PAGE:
Nineteen footballers proudly wear their Great Britain blazers as they board the jet-propelled plane to Rome for the 1960 Olympics.
They all dream of bringing back a gold medal, just like the GB teams in 1908 and 1912.
Among the squad are a fishmonger, joiner, dentist and factory worker. They are ordinary people from different backgrounds, united by their love of the game.
But when they pulled on their crisp, white shirts for the final game of the tournament against the Republic of China, nobody could have predicted the GB football team would go into a 52-year hibernation.
The GB team will return for London 2012, although the make-up of the squad is still to be decided as Scotland, Wales and Northern Ireland oppose the plan for a united team. Each wants to protect the identity of their own national association.
What is certain is that the team which takes to the field in July will be light years away - both financially and socially - from that 1960 side.
The majority of the other players, although under the age restriction of 23, are likely to have Premier League and international experience, and with that the riches that accompany such a status. Most will be financially secure for life. Most are celebrities.
Mike Greenwood, a midfielder for amateur side Bishop Auckland, was 25 when he got the call for the Rome Olympics.
Like many amateur players of his time, it wasn't financially viable to turn professional. A maximum wage cap existed for footballers, and many were paid less than the average industrial worker's wage of £15 per week.
Greenwood worked as a PE teacher, fitting in games in the Northern League at weekends and midweek.
"In 1960 all the players were amateurs and had full-time jobs," said the 76-year-old, now living in Harrogate, North Yorkshire.
"In those days it wasn't worth signing professional, although some of them were certainly good enough. One of the Scottish lads in the side, for example, went on to play for Hearts and finished up with five full international caps.
"But players just simply couldn't afford to give up their job. There was a dentist in the team, and he wasn't going to leave that profession for football.
"Laurie Brown was a joiner, I remember, and Bobby Brown a fishmonger at Billingsgate Market in London. There was a real mixture of jobs."
Great Britain had to play Holland and Ireland, home and away, to qualify for Rome.
A squad of 19 players was then chosen jointly by the managers of the four home nations.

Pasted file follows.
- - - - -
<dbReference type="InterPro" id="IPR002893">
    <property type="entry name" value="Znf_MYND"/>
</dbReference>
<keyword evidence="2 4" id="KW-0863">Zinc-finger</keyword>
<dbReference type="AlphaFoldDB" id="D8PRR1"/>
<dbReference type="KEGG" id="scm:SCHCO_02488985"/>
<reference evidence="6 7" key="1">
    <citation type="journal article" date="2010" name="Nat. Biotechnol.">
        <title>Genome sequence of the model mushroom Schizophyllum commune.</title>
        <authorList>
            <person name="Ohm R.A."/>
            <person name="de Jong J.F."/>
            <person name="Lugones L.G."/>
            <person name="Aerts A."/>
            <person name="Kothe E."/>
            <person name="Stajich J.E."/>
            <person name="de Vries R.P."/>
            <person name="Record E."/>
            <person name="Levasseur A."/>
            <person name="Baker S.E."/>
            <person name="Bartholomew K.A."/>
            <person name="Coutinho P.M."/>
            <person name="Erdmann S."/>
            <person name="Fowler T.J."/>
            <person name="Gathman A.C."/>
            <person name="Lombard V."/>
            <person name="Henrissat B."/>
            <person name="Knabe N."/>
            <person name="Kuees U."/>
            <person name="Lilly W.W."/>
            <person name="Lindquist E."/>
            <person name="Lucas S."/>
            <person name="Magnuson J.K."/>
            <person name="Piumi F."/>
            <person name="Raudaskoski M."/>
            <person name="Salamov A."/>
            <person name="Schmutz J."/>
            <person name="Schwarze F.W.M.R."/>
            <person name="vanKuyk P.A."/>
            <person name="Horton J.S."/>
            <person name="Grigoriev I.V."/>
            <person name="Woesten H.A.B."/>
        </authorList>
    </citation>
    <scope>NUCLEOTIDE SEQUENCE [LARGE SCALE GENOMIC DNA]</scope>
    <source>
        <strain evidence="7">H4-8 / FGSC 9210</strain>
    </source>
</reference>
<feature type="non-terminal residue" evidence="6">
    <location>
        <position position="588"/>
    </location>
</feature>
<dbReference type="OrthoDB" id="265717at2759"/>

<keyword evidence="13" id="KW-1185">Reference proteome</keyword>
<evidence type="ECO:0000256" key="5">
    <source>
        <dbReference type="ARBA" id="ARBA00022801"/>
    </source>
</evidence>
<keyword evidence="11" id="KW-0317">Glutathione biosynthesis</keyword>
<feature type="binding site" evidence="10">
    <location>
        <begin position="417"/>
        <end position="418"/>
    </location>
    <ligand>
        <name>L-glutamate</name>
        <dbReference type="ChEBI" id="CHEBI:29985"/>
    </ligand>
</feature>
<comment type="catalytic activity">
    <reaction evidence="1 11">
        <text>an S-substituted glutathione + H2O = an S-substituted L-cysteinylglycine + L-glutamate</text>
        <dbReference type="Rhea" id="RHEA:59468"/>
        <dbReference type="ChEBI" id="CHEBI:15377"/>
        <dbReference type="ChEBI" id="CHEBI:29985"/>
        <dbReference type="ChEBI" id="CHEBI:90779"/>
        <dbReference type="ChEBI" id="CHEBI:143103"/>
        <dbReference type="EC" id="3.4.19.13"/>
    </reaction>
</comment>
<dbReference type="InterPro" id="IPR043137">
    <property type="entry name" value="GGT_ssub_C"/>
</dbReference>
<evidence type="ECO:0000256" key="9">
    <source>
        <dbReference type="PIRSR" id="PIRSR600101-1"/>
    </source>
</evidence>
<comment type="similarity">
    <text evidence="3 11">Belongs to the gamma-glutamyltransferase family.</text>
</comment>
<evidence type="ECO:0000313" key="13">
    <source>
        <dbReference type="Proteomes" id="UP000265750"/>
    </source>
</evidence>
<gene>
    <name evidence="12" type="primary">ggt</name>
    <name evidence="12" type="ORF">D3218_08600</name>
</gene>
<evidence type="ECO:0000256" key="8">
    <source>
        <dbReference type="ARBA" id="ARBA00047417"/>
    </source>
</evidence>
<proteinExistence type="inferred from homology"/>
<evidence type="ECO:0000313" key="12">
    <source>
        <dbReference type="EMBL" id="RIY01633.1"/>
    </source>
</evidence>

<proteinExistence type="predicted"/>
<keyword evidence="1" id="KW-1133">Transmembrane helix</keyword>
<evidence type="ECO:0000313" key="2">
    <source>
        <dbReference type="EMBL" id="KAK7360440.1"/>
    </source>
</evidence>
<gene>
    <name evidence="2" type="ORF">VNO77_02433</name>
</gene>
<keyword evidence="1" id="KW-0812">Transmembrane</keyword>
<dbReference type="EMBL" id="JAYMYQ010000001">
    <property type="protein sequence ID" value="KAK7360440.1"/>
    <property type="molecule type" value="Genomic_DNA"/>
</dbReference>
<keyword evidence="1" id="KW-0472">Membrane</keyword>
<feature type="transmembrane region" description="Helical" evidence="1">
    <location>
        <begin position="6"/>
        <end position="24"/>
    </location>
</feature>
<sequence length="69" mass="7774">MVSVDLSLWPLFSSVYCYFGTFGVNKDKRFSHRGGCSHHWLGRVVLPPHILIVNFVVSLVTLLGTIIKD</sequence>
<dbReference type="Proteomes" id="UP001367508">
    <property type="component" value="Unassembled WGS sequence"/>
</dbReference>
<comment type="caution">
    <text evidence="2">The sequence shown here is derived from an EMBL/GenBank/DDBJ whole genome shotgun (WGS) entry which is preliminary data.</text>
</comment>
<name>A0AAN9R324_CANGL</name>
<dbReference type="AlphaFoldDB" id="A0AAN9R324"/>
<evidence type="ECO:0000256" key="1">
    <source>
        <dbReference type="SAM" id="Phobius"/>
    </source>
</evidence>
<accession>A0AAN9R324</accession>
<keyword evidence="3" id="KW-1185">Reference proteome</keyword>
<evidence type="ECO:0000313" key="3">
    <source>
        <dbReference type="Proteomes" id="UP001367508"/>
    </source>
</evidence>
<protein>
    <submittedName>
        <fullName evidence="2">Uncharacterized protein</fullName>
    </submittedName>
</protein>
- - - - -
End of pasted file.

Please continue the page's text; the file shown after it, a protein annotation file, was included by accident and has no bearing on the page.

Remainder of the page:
Greenwood said: "As amateur football was the vogue in those days, all the home countries had amateur international teams.
"The four team managers, because we played against each other and knew all the players, got together to select the team.
"Norman Creek, who was working for the FA and was England manager, was named the GB manager."
The team travelled to Rome on a jet-propelled plane with the rest of the GB Olympic squad, which included gold medal swimmer Anita Lonsbrough.
"Like any Olympic host, Rome had top facilities, and we stayed in the Olympic village with all the other athletes," Greenwood added.
"It was a pretty comfortable place, almost like a university hall of residence. In the evenings, you could sneak out and go clubbing if you wanted to.
"But there was no antagonism between the different countries. We just concentrated on football, so we saw the Russians based next to us as footballers.
"Politics generally didn't come in to it. We were all there for enjoyment."
On the field, GB lost the opening game 4-3 to a strong Brazilian side which included Gerson, who went on to win the World Cup in 1970.
Paddy Hasty scored a late equaliser in the 2-2 draw against Italy in the second group game but that effectively ended the GB campaign.
Hasty scored again in a 3-2 win over the Republic of China, a result which left GB in third place and on the plane home.
"I thought we did better than the doom merchants of the media predicted," said Greenwood.
"The press said we didn't have a chance, and made the usual comparisons between the elegance of the Europeans against the carthorses of Great Britain."
The current stand-off between the home nations means there may never be another "united" GB team.
The 1960 squad was made up of 12 Englishmen, four Scots and three from Northern Ireland. The players mixed well and forged friendships that have lasted decades. Most of the squad still meet up - the last reunion was May last year.
"We blended no problem at all," said Greenwood, who organises the get-togethers.
"We played against each other in internationals and used to kick lumps out of each other. But when we were in the GB team, we were all together. There were no cliques at all.
"It's all political now. The four home nations have very strong positions on the Fifa committees, and they do not want to lose the influence, involvement and status that they have.
"That's why I feel very sorry that there's no equivalent of amateur football, as it was in my day. People then enjoyed their football, although they took it seriously, and they had something to aim for... representing your country in the Olympic Games.
"But there's nothing like that now.
"If Scotland, Wales and Northern Ireland don't want to be involved or are put off from being involved in the Olympics by the governing bodies, then I think that will be sad.
"It's the principle of what it's supposed to be... a GB team."
Greenwood is confident the British public will rediscover their appetite for Olympic football.
"One reason is that people here aren't used to watching a GB team on their TV screens because it's been so long since we last had a team," he said.
"But also it's the uncertainty of what's going to happen with the team.
"Football though belongs in the Olympics, just like any other sport. It's been there for 100 years.
"And Great Britain should have a team. Those of us who played in 1960 were honoured and privileged to play for GB."